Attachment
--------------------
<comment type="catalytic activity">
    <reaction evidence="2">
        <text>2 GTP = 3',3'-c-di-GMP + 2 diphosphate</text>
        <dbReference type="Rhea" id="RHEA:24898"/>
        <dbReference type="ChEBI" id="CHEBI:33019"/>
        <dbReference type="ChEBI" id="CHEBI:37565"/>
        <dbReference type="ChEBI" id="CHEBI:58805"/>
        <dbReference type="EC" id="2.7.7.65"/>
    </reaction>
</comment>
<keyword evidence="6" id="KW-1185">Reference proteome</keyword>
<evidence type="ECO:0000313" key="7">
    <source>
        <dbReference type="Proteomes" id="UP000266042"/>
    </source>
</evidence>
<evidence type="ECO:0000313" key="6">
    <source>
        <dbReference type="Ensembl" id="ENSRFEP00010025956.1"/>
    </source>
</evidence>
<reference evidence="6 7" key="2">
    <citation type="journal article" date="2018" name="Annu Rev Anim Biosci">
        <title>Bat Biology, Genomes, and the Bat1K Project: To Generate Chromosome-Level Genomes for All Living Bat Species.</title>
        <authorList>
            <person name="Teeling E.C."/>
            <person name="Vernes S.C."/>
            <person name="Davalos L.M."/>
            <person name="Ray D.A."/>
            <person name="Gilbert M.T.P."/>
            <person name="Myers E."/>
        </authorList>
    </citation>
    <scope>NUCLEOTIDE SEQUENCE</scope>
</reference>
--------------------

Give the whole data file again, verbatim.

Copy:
<comment type="catalytic activity">
    <reaction evidence="2">
        <text>2 GTP = 3',3'-c-di-GMP + 2 diphosphate</text>
        <dbReference type="Rhea" id="RHEA:24898"/>
        <dbReference type="ChEBI" id="CHEBI:33019"/>
        <dbReference type="ChEBI" id="CHEBI:37565"/>
        <dbReference type="ChEBI" id="CHEBI:58805"/>
        <dbReference type="EC" id="2.7.7.65"/>
    </reaction>
</comment>
<keyword evidence="6" id="KW-1185">Reference proteome</keyword>
<evidence type="ECO:0000313" key="7">
    <source>
        <dbReference type="Proteomes" id="UP000266042"/>
    </source>
</evidence>
<evidence type="ECO:0000313" key="6">
    <source>
        <dbReference type="Ensembl" id="ENSRFEP00010025956.1"/>
    </source>
</evidence>
<reference evidence="6 7" key="2">
    <citation type="journal article" date="2018" name="Annu Rev Anim Biosci">
        <title>Bat Biology, Genomes, and the Bat1K Project: To Generate Chromosome-Level Genomes for All Living Bat Species.</title>
        <authorList>
            <person name="Teeling E.C."/>
            <person name="Vernes S.C."/>
            <person name="Davalos L.M."/>
            <person name="Ray D.A."/>
            <person name="Gilbert M.T.P."/>
            <person name="Myers E."/>
        </authorList>
    </citation>
    <scope>NUCLEOTIDE SEQUENCE</scope>
</reference>